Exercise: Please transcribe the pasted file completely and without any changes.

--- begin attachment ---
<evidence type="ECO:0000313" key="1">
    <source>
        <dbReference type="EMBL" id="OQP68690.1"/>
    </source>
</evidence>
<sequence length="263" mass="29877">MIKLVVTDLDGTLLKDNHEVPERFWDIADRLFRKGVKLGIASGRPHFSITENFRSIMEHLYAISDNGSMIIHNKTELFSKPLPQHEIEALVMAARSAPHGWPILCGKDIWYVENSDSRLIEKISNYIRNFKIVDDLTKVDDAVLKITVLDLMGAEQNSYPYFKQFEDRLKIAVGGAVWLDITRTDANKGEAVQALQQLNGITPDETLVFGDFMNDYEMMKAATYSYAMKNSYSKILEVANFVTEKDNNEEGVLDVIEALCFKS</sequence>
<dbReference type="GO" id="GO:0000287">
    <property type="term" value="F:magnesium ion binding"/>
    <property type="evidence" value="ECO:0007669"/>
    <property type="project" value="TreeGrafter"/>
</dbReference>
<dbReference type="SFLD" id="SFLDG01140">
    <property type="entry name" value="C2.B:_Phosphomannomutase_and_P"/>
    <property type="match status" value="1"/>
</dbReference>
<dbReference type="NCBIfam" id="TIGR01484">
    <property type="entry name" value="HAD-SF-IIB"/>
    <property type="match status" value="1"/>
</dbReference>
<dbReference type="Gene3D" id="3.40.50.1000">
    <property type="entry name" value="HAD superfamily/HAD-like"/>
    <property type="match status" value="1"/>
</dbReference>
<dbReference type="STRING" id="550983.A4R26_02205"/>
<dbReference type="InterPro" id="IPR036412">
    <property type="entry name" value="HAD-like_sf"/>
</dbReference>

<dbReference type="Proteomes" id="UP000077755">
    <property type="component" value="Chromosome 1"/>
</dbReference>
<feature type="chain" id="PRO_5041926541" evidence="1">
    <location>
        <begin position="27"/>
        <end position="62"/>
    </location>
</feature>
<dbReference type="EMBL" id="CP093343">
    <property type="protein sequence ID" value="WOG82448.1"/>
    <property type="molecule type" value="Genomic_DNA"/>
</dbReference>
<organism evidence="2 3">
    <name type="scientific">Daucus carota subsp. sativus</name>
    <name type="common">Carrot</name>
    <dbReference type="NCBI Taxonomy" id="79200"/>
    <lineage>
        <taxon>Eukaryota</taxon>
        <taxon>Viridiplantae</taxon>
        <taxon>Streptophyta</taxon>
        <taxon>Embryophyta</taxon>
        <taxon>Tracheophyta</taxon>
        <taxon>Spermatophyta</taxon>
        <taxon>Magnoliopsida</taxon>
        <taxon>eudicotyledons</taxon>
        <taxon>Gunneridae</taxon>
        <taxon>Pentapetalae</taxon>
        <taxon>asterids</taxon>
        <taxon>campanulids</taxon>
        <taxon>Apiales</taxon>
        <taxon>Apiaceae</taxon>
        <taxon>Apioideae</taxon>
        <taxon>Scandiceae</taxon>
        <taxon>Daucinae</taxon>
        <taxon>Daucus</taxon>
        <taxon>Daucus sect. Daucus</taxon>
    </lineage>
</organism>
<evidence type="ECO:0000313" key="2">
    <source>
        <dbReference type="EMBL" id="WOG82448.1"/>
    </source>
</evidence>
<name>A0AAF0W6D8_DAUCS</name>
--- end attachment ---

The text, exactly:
<evidence type="ECO:0000313" key="1">
    <source>
        <dbReference type="EMBL" id="OQP68690.1"/>
    </source>
</evidence>
<sequence length="263" mass="29877">MIKLVVTDLDGTLLKDNHEVPERFWDIADRLFRKGVKLGIASGRPHFSITENFRSIMEHLYAISDNGSMIIHNKTELFSKPLPQHEIEALVMAARSAPHGWPILCGKDIWYVENSDSRLIEKISNYIRNFKIVDDLTKVDDAVLKITVLDLMGAEQNSYPYFKQFEDRLKIAVGGAVWLDITRTDANKGEAVQALQQLNGITPDETLVFGDFMNDYEMMKAATYSYAMKNSYSKILEVANFVTEKDNNEEGVLDVIEALCFKS</sequence>
<dbReference type="GO" id="GO:0000287">
    <property type="term" value="F:magnesium ion binding"/>
    <property type="evidence" value="ECO:0007669"/>
    <property type="project" value="TreeGrafter"/>
</dbReference>
<dbReference type="SFLD" id="SFLDG01140">
    <property type="entry name" value="C2.B:_Phosphomannomutase_and_P"/>
    <property type="match status" value="1"/>
</dbReference>
<dbReference type="NCBIfam" id="TIGR01484">
    <property type="entry name" value="HAD-SF-IIB"/>
    <property type="match status" value="1"/>
</dbReference>
<dbReference type="Gene3D" id="3.40.50.1000">
    <property type="entry name" value="HAD superfamily/HAD-like"/>
    <property type="match status" value="1"/>
</dbReference>
<dbReference type="STRING" id="550983.A4R26_02205"/>
<dbReference type="InterPro" id="IPR036412">
    <property type="entry name" value="HAD-like_sf"/>
</dbReference>

<dbReference type="Proteomes" id="UP000077755">
    <property type="component" value="Chromosome 1"/>
</dbReference>
<feature type="chain" id="PRO_5041926541" evidence="1">
    <location>
        <begin position="27"/>
        <end position="62"/>
    </location>
</feature>
<dbReference type="EMBL" id="CP093343">
    <property type="protein sequence ID" value="WOG82448.1"/>
    <property type="molecule type" value="Genomic_DNA"/>
</dbReference>
<organism evidence="2 3">
    <name type="scientific">Daucus carota subsp. sativus</name>
    <name type="common">Carrot</name>
    <dbReference type="NCBI Taxonomy" id="79200"/>
    <lineage>
        <taxon>Eukaryota</taxon>
        <taxon>Viridiplantae</taxon>
        <taxon>Streptophyta</taxon>
        <taxon>Embryophyta</taxon>
        <taxon>Tracheophyta</taxon>
        <taxon>Spermatophyta</taxon>
        <taxon>Magnoliopsida</taxon>
        <taxon>eudicotyledons</taxon>
        <taxon>Gunneridae</taxon>
        <taxon>Pentapetalae</taxon>
        <taxon>asterids</taxon>
        <taxon>campanulids</taxon>
        <taxon>Apiales</taxon>
        <taxon>Apiaceae</taxon>
        <taxon>Apioideae</taxon>
        <taxon>Scandiceae</taxon>
        <taxon>Daucinae</taxon>
        <taxon>Daucus</taxon>
        <taxon>Daucus sect. Daucus</taxon>
    </lineage>
</organism>
<evidence type="ECO:0000313" key="2">
    <source>
        <dbReference type="EMBL" id="WOG82448.1"/>
    </source>
</evidence>
<name>A0AAF0W6D8_DAUCS</name>